The Journal of Clinical Nursing (JCN) disseminates developments and advances relevant to all spheres of nursing practice. Covering all areas of nursing - community, geriatric, mental health, pediatric – this international nursing journal promotes idea sharing between different cultures to provide a rich insight into nursing intervention and models of service delivery worldwide.

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Editor's Choice

The impact of the global COVID-19 pandemic on risk factors for suicide in healthcare workers: A narrative review

Jennifer H. Zohn PhD, MA, RN-BC, LPC, NCC, Sophia Hovis RN, BSN

The paper by Zhon and Hovis (2024) is a thorough review and critique of the empirical work on the impact of the COVID-19 pandemic on suicide amongst health care workers. It is a stark reminder of the substantial and sustained effects of the pandemic on the mental health of those in the front line. In their review the authors retrieved 30 studies from various international settings. They identified two themes (1) The impact of the COVID-19 pandemic on workrelated suicide risk factors in healthcare workers and (2) The impact of the COVID-19 pandemic on mental health-related suicide risk factors in healthcare workers. These studies show that the pandemic has had an impact on suicide factors amongst health care workers. This result is worrying, but not surprising. The literature is replete with studies that have shown the impact of the pandemic on stress and burnout amongst nurses and other health care workers (Catania et al 2021, Nowell et al 2021, Lou et al 2023), along with calls to ensure this is recognised with supportive interventions (Smith et al 2022). Many studies in the review by Zhon and Hovis (2024) discuss evidence-based strategies and resources that can be utilized to reduce suicide risk factors and will form an important resource for those practitioners engaged in supporting health care workers affected by the pandemic. It is important that this body of evidence is recognised and used by managers and leaders of health care providers. It is very clear from this review paper that the global COVID-19 pandemic has negatively impacted suicide risk factors in healthcare workers. Zhon and Hovis (2024) conclude by stating ‘it is time for individuals and healthcare delivery systems to implement suicide risk prevention strategies to protect healthcare workers now and in the future’. This is a clear message that – as the memory of the pandemic fades for many – that the mental health issues it has created amongst nurses and other health care professionals is still concerningly very much present.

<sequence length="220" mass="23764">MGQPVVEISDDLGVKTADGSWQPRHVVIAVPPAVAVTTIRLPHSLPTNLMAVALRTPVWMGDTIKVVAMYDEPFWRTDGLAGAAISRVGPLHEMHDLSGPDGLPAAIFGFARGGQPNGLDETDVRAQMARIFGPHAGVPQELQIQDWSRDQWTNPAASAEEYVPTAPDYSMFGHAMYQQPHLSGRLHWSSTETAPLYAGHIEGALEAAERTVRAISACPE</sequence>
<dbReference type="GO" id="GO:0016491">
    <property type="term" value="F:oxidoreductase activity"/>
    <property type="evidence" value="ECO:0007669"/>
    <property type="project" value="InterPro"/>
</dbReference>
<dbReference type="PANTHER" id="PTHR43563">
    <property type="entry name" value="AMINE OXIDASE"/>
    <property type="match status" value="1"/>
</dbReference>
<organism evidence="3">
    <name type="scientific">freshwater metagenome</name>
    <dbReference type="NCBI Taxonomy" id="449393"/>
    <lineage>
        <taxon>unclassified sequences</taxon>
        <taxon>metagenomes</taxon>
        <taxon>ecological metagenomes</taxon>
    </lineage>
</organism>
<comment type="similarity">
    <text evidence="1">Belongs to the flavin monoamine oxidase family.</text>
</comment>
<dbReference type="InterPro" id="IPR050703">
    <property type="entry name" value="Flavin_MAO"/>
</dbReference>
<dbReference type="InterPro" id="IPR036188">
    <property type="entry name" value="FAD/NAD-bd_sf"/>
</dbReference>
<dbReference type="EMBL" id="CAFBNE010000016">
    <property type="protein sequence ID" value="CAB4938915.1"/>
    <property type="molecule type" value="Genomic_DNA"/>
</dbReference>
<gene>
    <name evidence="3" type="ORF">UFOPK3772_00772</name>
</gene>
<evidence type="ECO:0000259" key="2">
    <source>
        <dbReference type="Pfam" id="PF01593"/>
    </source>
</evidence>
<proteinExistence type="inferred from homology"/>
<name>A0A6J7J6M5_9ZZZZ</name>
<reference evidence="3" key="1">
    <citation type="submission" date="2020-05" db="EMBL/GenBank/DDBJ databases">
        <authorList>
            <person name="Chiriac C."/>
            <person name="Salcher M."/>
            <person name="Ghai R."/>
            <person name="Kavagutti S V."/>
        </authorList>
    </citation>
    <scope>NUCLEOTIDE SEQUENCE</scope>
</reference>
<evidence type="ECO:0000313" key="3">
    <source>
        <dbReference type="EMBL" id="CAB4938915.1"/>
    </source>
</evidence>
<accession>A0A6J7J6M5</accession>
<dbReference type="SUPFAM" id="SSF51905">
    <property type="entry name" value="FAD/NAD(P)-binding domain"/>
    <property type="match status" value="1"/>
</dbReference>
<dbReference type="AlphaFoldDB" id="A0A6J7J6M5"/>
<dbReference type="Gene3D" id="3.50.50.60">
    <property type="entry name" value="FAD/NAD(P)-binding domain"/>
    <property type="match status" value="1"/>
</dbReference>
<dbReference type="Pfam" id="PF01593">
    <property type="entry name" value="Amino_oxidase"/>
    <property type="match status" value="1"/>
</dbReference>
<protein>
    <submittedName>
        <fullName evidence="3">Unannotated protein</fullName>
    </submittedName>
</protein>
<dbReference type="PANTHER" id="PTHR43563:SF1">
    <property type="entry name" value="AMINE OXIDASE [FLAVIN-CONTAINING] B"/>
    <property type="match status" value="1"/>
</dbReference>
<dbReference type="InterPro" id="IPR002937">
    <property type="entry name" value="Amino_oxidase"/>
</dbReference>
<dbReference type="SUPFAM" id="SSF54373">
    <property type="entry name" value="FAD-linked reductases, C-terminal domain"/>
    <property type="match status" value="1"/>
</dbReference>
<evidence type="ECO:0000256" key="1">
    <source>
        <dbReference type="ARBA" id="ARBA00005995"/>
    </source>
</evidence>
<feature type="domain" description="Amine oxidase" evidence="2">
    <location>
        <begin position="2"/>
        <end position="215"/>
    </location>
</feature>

Professor Mark Hayter, January 2024


Catania G, Zanini M, Hayter M, et al. (2021) Lessons from Italian front-line nurses' experiences during the COVID-19 pandemic: A qualitative descriptive study. J Nurs Manag. 2021; 29: 404–411.

Luo, Y., Feng, X., Wang, D., Qiao, X., Xiao, X., Jia, S., Zheng, M., & Reinhardt, J. D. (2023). Experience of clinical nurses engaged in caring for patients with COVID-19: A qualitative systematic review and meta-synthesis. Journal of Clinical Nursing, 32, 5258–5273.

Nowell, L., Dhingra, S., Andrews, K. & Jackson, J. A grounded theory of clinical nurses’ process of coping during COVID-19. Journal of Clinical Nursing, 2021; 00: 1–12.

Smith, G.D., Bradbury-Jones, C., Gelling, L., Neville, S., Pandian, V., Salamonson, Y. and Hayter, M. (2022), Addressing the mental health of nurses during the COVID-19 pandemic: Time for support. J Clin Nurs, 31: e32-e33.

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